Patroness of Philosophers
Ridinger, Johann Elias (Ulm 1698 – Augsburg 1767). S Catharina. Half-length portrait of St Catherine of Alexandria frontally to the right in the glory with pearls + diadem, the palm leaf of the martyrs in the raised left and the right resting on the sword grip as symbol of her dying. Behind her the broken wheel. Mezzotint. Inscribed: Ioh. Elias Ridinger excud. Aug. Vind., otherwise, in large shell cartouche in the lower margin, as above. 22½ × 16¼ in (57 × 41.2 cm).
Schwarz 1554 with illustration; Counts Faber-Castell (1958) 178 (see below).
Not in Thienemann (1856), Stillfried (1876), Weigel, Art Stock Catalog I-XXVIII (1838/57), Silesian Ridinger collection at Boerner XXXIX (1885), Coppenrath Collection (1889 f.), Reich auf Biehla (1894), Gg. Hamminger (1895) , Helbing XXXIV (Arbeiten von J. E. und M. E. Ridinger; 1900), Rosenthal, Ridinger list 126 (1940).
Per corner mounting by old hand laid on heavy hand-made paper slightly browned at two outer margins. – On the right with tiny paper margin, below mostly the same, top + left trimmed on platemark almost throughout. Little worm trace in the free outer field top right.
The excellent copy in regard of printing and conservation
of a cultivated collection of perfectly bright chiaroscuro in all parts. And in such a manner of quite extraordinary rarity not only on the market as quoted above, but in general, too. Already in 1675 the expert von Sandrart numbered “clean prints” of the velvety mezzotint manner at only c. “50 or 60” (!). “Soon after (the picture) grinds off for it not goes deeply into the copper.” Correspondingly Thienemann in 1856 :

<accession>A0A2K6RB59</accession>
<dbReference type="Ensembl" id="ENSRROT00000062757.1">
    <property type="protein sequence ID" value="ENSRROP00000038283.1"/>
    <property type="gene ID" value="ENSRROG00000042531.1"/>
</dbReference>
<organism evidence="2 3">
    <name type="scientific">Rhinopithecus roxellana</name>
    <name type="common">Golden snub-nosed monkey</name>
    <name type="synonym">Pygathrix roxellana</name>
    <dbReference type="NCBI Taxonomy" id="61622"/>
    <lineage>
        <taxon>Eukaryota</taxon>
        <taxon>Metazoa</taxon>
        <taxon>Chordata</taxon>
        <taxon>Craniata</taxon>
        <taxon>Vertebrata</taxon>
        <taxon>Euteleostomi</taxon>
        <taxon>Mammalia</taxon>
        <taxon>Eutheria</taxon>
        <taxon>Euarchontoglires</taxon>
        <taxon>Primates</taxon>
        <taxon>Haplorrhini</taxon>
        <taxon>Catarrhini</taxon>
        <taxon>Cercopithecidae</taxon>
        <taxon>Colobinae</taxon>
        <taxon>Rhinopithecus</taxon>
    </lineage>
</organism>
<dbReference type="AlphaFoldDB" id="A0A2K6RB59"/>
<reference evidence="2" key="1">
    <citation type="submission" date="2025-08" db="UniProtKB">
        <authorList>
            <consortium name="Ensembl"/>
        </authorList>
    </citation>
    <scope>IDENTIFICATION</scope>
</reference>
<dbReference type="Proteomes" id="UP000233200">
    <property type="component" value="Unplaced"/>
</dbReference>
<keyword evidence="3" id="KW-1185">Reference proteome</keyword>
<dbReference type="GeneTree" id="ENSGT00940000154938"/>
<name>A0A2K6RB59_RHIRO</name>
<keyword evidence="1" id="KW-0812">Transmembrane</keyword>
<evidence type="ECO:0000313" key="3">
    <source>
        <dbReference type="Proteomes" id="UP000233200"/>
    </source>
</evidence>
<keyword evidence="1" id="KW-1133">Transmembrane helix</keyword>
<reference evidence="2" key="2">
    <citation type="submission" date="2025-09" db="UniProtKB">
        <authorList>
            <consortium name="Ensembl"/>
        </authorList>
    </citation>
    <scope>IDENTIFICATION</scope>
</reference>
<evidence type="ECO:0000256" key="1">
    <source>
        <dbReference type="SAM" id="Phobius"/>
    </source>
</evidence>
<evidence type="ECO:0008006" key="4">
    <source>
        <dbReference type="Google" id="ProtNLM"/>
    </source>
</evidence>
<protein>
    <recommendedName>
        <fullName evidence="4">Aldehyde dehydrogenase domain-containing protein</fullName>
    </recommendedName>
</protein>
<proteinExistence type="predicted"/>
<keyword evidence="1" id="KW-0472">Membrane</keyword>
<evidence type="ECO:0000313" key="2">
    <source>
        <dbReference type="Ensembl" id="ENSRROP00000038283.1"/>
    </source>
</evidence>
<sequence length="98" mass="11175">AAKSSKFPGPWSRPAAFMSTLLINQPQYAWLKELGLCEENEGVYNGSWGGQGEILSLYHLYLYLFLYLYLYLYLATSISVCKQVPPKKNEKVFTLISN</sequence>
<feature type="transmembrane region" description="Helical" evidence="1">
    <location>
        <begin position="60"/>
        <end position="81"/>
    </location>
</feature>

“ The mezzotints are almost not to be acquired on the market anymore …
and the by far largest part (of them) … (I have) only found (in the printroom) at Dresden. ”
Not even there then the one here which subsequently remained unknown to Count Stillfried 20 years later, too!
The also pictorially timelessly sympathetic representation of that scholar
of the legend brought to Europe by the crusaders, who, of Cypriot-princely blood, excelled by her intelligence the 50 pagan philosophers summoned up by Emperor Maxentius, and instead converted them to Christianity. With the result of her being sentenced to death by the wheel. Which then broke. So that she was beheaded in 307 A.D. November 25 is dedicated to her churchly commemoration. But throughout the year she is adored by “the philosophers and learned schools as patroness” (Meyers Konvers.-Lex., 4th ed., IX, 611).
While quite topically though “already since some time (the) historians (have) rediscovered … (and) scientifically reanimated” her as a member of that “exclusive company of divine intervenients – or, stated Protestantly, divine representatives – ” (Peter Burschel reviewing Brad Stephan Gregory’s Salvation at Stake — Christian Martyrdom in Early Modern Europe in Frankfurter Allgemeine Zeitung of Aug. 2, 2000).
Offer no. 28,401 | EUR 1892. | export price EUR 1797. (c. US$ 2172.) + shipping
– – – – The same in the copy of Counts Faber-Castell with their 1958 sale’s lot number 178 on the underlay carton. 22⅛ × 16 in (56.2 × 40.8 cm).
The quite special copy with follow-up provenance Radulf Count of Castell-Rüdenhausen (1922-2004), from whose deep black filling space the saint shines out in her plasticity of chiaroscuro translated unapproachably. – With typographic watermark (WANGEN?). – With 2 cm wide margin all-round in which a tear is repaired acid-freely and which has three small joined spots outside left. – Small rubbing off like a thick pinhead outside right of the glory, slight glue trace in the lateral right filling space. Glue traces and black stipples rubbed off besides throughout on the back, both not very moving.
Offer no. 14,965 | EUR 1980. | export price EUR 1881. (c. US$ 2274.) + shipping
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(Sign. S. B. F., June 26, 2004)